Australian CEOs are too overoptimistic for cybersecurity, out of touch on privacy

Only 6% of surveyed CEOs think their organisation has suffered a data breach in the last year, but 63% of their CISOs say they have, according to Unisys research. Big disconnect.

System Security Specialist Working at System Control Center. Room is Full of Screens Displaying Various Information.

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Australian bosses have far more confidence in the cybersecurity of their organisations than their own cyberdefenders, according to newly-released research from Unisys.

"What the study found is pretty much a disconnect and lack of communication between the two very important roles of chief information security officer (CISO) and chief executive officer (CEO)," said Gergana Kiryakova, industry director for cyber security at Unisys Australia and New Zealand.

"We were expecting some sort of a disconnect, but we were definitely not expecting such a big disconnect," she told journalists in Sydney on Tuesday.

The report, Cybersecurity Standoff Australia [PDF], describes CEOs as "overconfident and out of the loop".

While 63% of surveyed CISOs said their organisation had suffered a data breach over the last 12 months, only 6% of the CEOs thought so.

Only 26% of CISOs said they could respond to cyber threats in real time, but 44% of CEOs thought that was possible. And while only 26% of CISOs thought their data collection policies were clear to consumers or citizens, 51% of CEOs thought they were.

While 69% of CISOs said that cybersecurity was part of their business plans, only 27% of CEOs thought so.

"How is it that they do actually not speak with other? There is definitely lack of communication between the two," Kiryakova said.

"The definition of 'cybersecurity' [and] 'data breach' probably [are] not the same for the two roles ... For a CISO, the metadata might represent a data breach, where for the CEO the metadata might not," she said.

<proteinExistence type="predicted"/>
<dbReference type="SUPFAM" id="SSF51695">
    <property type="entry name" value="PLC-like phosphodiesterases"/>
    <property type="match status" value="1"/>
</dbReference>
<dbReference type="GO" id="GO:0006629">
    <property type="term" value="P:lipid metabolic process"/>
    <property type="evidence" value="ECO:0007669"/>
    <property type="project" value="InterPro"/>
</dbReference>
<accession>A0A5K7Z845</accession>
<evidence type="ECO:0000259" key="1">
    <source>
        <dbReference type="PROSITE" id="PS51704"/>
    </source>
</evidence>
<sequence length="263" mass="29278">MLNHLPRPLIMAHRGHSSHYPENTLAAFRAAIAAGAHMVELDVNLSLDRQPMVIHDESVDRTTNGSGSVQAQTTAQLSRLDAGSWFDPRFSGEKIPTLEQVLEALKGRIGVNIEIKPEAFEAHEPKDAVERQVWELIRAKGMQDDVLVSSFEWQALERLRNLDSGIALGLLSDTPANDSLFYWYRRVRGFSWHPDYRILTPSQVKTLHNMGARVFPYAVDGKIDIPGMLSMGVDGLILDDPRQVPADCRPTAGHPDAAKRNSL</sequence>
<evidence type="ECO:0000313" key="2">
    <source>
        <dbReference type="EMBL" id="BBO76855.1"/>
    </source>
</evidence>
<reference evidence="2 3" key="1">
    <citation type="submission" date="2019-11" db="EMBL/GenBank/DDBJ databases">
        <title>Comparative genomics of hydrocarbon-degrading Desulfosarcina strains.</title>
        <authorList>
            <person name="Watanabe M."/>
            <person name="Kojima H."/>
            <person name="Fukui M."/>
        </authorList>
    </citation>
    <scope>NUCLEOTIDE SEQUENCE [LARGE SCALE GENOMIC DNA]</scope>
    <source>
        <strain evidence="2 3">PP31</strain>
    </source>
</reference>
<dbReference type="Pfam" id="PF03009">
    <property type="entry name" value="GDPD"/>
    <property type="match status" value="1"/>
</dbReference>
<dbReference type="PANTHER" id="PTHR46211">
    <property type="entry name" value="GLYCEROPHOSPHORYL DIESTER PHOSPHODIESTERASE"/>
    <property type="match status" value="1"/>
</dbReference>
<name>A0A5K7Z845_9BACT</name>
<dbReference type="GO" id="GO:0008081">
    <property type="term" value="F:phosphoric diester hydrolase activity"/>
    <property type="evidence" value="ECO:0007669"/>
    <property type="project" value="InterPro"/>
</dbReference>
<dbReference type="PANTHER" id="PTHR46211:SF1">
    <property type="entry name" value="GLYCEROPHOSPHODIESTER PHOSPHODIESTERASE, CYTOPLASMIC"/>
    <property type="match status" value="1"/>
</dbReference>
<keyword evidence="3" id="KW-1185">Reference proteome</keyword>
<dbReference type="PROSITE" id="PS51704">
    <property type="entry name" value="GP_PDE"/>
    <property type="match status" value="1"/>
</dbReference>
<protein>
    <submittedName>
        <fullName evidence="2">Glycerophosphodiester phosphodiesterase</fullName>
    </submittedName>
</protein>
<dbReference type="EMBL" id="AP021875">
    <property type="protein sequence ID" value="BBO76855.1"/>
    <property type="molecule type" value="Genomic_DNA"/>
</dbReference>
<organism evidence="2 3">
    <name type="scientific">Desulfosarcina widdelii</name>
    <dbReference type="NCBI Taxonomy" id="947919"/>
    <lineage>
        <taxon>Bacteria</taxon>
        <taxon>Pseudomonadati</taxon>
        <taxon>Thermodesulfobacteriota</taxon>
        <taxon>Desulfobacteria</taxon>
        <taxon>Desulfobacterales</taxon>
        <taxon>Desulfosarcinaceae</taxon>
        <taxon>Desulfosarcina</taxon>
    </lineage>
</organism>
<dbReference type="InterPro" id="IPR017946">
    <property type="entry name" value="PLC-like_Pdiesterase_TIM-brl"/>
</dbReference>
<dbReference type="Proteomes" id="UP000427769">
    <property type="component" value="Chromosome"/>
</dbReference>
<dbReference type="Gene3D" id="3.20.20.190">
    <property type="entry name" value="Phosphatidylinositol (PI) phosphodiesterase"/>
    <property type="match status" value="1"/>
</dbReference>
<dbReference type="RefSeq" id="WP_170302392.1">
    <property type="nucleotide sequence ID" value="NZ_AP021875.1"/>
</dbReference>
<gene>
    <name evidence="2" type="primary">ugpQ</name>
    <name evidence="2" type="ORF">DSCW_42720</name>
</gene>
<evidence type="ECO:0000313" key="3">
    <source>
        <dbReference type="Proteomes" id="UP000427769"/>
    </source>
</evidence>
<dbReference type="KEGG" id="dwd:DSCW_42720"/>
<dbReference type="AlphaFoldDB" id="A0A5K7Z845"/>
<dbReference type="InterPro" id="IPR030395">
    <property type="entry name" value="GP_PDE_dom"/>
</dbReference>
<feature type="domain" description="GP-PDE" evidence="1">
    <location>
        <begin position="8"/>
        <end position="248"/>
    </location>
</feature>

Under this context, in 2017, the Australian government started work on a "cyber lexicon" to help it better engage in discussions of cybersecurity issues.

A two-hour roundtable at the Department of Prime Minister and Cabinet (PM&C) in Canberra tried to agree on definitions of "cyber attack" and how to count them, as well as "hack", "cyber terrorism" versus "cyber warfare" and "cyberwar", and so on.

See also: Why cybersecurity is a big problem for small businesses (TechRepublic)

That work seems to have sunk without trace, although the Australian Cyber Security Centre published Cyber Security Terminology, a glossary of words and abbreviations, earlier this month.

The Unisys research also showed a "clear disconnect" in awareness of what data is being collected and of privacy issues more generally.

Some 68% of the CEOs said over the last 10 years there had been no change in the volume or type of data collected by their organisation. Only 19% of CISOs agreed.

Only 11% of CEOs thought they collected customer or citizen financial data, whereas 57% of CISOs thought they did.

CEOs are twice as confident that their organisation adheres to the Australian Privacy Principles (APP). Although the figure is only 14%, only 7% of CISOs thought they were compliant.

"This is very low compared to what I would expect the CEO percentage to be in Australia," Kiryakova said.

More broadly, one-third of the surveyed CEOs still believe that cybersecurity is an IT issue (14%) or a compliance issue (18%).

Unisys surveyed 88 CEOs and 54 CISOs in September, from a mix of public and private sector organisations. For those organisations without a dedicated CISO, the employee with overall responsibility for cybersecurity was surveyed.

Small and medium enterprises (SMEs) comprised 90% of these organisations, matching their proportion in the Australian economy, using the Australian Bureau of Statistics (ABS) definition of an organisation with 200 employees or fewer.

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